Emory University’s Turner Environmental Law Clinic


Chapter 7 or Chapter 13 Bankruptcy – the Basics


Bankruptcy pic
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Since 1989, Michael Vereen has maintained a private law practice in Canton, Georgia. Currently, Michael Vereen focuses on bankruptcy law.

Individuals typically file for bankruptcy under the framework of Chapter 7 or Chapter 13. One chapter may be more appropriate than the other, depending on the filer’s assets, debts, and financial needs, though income plays a significant role in determining which option is available.

Individuals who wish to file for Chapter 7 bankruptcy must complete a standardized means test. This examines the person’s financial records to determine whether disposable income falls above or below a specified level. Similarly, Chapter 13 bankruptcy is available only to individuals whose secured and unsecured debts do not exceed legal maximums.

Individuals must also consider their end goals when they choose a bankruptcy framework. Chapter 7 requires the filer to surrender all nonexempt assets, which a named trustee distributes to creditors. After this process concludes, most existing debts are discharged and responsibilities to creditors cease.

Chapter 13 allows filers to retain their assets, though they remain responsible for all or a part of their debts. Debt payment follows a court-determined payment plan, the completion of which prompts the court to order a discharge of debts.

Michael Vereen, Attorney at Law, (770) 345-9449, vereenlaw.com

Marijuana Possession in Atlanta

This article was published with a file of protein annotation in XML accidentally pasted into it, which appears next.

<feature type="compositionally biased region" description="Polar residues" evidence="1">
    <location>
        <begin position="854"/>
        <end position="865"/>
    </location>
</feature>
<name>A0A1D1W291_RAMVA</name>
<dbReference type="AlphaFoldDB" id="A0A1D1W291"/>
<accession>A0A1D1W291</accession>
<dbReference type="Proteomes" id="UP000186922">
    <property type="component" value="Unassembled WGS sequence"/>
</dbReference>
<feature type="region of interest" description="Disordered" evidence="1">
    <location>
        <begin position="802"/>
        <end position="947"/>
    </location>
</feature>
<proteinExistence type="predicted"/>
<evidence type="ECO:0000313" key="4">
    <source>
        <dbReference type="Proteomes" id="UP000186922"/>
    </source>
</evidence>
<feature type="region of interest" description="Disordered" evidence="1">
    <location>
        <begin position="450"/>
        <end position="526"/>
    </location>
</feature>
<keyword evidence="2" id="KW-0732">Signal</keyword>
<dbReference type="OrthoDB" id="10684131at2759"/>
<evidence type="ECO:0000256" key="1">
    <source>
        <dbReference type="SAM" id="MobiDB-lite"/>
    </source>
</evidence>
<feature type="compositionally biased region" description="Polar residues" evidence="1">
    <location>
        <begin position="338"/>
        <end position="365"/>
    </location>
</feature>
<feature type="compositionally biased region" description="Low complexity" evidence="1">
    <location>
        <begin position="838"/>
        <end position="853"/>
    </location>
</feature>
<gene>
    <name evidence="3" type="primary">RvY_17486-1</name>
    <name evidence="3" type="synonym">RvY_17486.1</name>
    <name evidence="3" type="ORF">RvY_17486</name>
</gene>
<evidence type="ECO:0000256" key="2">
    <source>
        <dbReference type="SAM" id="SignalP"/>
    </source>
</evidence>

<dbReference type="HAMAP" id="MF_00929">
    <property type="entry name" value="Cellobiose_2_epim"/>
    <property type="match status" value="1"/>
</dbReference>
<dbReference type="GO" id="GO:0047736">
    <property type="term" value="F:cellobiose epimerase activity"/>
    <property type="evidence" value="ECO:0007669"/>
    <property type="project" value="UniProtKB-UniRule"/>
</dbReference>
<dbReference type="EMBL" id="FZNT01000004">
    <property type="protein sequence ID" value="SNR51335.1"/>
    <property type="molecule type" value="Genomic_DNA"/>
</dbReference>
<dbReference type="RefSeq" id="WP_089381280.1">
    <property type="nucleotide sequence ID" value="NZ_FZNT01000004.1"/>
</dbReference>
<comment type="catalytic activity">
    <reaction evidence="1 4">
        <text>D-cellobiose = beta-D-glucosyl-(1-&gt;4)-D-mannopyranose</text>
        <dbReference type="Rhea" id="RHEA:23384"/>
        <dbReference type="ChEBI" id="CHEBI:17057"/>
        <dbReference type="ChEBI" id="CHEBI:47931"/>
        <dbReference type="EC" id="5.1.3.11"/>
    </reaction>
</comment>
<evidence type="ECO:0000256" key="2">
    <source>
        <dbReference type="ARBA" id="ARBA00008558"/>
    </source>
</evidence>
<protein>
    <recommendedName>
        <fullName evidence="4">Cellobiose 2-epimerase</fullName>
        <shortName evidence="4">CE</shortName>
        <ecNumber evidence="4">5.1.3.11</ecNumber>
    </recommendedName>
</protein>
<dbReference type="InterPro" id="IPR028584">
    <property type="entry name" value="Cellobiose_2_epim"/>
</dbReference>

Michael Vereen
Michael Vereen
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After earning his juris doctor from Mercer University, E. Michael Vereen III enrolled in special advanced legal studies at Emory University and earned a master of laws. He went into private practice in greater Atlanta in 1989. Today, he is well-known for helping clients navigate bankruptcy as well as criminal and DUI (driving under the influence) cases. He is also experienced in representing people charged with marijuana possession and trafficking.

The loosening of criminal penalties for marijuana possession and use in certain parts of the country may lead to the misconception that it has been decriminalized nationwide. Nothing could be further from the truth. In the Atlanta area, possession of less than an ounce of marijuana is prosecuted as a misdemeanor, but the penalties can include driver’s license suspension, fines, community service, and imprisonment up to a year. First-time offenders may be treated more leniently, but this is not guaranteed. If the amount in possession is more than an ounce, or the discovery is made near a school, or the defendant is charged with possession with intent to sell, the charges can be upgraded to a felony with even more severe penalties.

Likewise, there is nothing in Georgia law that distinguishes the medical use of marijuana. People caught using the drug for medically-approved reasons face the same charges and penalties as someone caught in possession of marijuana for recreational use. A defendant who is charged with marijuana possession, even as a misdemeanor, should seek competent legal counsel to sort out and understand all the available options and help select the most advantageous course of action.

E. Michael Vereen III Attorney at Law (770) 345-9449 vereenlaw.com